358-504-135-458

 @aaltouniversity

http://www.aalto.fi/en/ 

Ville Viikari | EurekAlert!

More articles from Information Technology:

nachricht New silicon structure opens the gate to quantum computers
12.12.2017 | Princeton University

nachricht PhoxTroT: Optical Interconnect Technologies Revolutionized Data Centers and HPC Systems
11.12.2017 | Fraunhofer-Institut für Zuverlässigkeit und Mikrointegration IZM

All articles from Information Technology >>>

The most recent press releases about innovation >>>

Die letzten 5 Focus-News des innovations-reports im Überblick:

Im Focus: Long-lived storage of a photonic qubit for worldwide teleportation

MPQ scientists achieve long storage times for photonic quantum bits which break the lower bound for direct teleportation in a global quantum network.

Concerning the development of quantum memories for the realization of global quantum networks, scientists of the Quantum Dynamics Division led by Professor...

Im Focus: Electromagnetic water cloak eliminates drag and wake

Detailed calculations show water cloaks are feasible with today's technology

Researchers have developed a water cloaking concept based on electromagnetic forces that could eliminate an object's wake, greatly reducing its drag while...

Im Focus: Scientists channel graphene to understand filtration and ion transport into cells

Tiny pores at a cell's entryway act as miniature bouncers, letting in some electrically charged atoms--ions--but blocking others. Operating as exquisitely sensitive filters, these "ion channels" play a critical role in biological functions such as muscle contraction and the firing of brain cells.

To rapidly transport the right ions through the cell membrane, the tiny channels rely on a complex interplay between the ions and surrounding molecules,...

Im Focus: Towards data storage at the single molecule level

The miniaturization of the current technology of storage media is hindered by fundamental limits of quantum mechanics. A new approach consists in using so-called spin-crossover molecules as the smallest possible storage unit. Similar to normal hard drives, these special molecules can save information via their magnetic state. A research team from Kiel University has now managed to successfully place a new class of spin-crossover molecules onto a surface and to improve the molecule’s storage capacity. The storage density of conventional hard drives could therefore theoretically be increased by more than one hundred fold. The study has been published in the scientific journal Nano Letters.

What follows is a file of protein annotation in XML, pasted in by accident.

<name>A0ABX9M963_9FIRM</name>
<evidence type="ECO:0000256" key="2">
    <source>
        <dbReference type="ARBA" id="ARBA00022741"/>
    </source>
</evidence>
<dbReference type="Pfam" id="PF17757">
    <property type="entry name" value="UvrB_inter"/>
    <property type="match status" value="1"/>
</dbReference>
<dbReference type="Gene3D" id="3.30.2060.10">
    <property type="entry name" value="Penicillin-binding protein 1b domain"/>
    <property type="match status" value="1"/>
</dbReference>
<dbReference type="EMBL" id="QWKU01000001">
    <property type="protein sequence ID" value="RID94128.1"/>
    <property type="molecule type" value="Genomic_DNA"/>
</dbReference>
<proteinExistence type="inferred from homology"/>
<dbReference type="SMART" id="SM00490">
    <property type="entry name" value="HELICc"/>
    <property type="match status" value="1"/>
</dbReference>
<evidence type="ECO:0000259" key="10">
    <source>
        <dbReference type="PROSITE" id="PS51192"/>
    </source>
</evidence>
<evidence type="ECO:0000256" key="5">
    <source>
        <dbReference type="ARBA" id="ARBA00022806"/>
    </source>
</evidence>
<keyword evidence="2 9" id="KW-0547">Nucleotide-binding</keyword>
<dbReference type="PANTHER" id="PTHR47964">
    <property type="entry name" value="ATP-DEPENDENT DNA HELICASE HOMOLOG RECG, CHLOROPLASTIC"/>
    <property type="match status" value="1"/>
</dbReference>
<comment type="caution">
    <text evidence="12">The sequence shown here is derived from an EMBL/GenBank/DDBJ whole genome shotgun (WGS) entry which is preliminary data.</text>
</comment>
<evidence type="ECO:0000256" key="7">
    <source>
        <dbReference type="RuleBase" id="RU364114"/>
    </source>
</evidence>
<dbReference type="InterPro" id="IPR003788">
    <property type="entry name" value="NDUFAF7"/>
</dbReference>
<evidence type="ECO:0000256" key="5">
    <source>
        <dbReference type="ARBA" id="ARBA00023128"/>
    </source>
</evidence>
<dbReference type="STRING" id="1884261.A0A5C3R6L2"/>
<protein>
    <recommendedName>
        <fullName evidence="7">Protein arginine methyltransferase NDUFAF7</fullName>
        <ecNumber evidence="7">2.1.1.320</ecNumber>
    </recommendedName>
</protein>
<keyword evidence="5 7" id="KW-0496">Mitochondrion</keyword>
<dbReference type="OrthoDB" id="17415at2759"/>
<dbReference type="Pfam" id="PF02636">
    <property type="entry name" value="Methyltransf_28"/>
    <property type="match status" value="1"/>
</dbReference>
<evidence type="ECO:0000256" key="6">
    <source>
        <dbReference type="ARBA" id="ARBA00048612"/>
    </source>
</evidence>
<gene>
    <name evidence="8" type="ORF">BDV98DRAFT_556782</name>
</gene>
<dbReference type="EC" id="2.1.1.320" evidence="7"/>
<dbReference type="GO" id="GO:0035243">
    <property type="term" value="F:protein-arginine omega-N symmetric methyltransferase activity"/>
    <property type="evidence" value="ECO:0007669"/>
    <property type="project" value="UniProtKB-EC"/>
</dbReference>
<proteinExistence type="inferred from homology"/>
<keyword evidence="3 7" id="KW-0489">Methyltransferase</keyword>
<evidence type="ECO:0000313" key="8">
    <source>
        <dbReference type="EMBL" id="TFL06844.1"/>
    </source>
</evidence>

Over the past few years, the building blocks of storage media have gotten ever smaller. But further miniaturization of the current technology is hindered by...

Im Focus: Successful Mechanical Testing of Nanowires

With innovative experiments, researchers at the Helmholtz-Zentrums Geesthacht and the Technical University Hamburg unravel why tiny metallic structures are extremely strong

Light-weight and simultaneously strong – porous metallic nanomaterials promise interesting applications as, for instance, for future aeroplanes with enhanced...

All Focus news of the innovation-report >>>

Anzeige

Anzeige

Event News

See, understand and experience the work of the future

11.12.2017 | Event News

Innovative strategies to tackle parasitic worms

08.12.2017 | Event News

AKL’18: The opportunities and challenges of digitalization in the laser industry

07.12.2017 | Event News

 
Latest News

Long-lived storage of a photonic qubit for worldwide teleportation

12.12.2017 | Physics and Astronomy

Multi-year submarine-canyon study challenges textbook theories about turbidity currents

12.12.2017 | Earth Sciences

Electromagnetic water cloak eliminates drag and wake

12.12.2017 | Power and Electrical Engineering

VideoLinks
B2B-VideoLinks
More VideoLinks >>>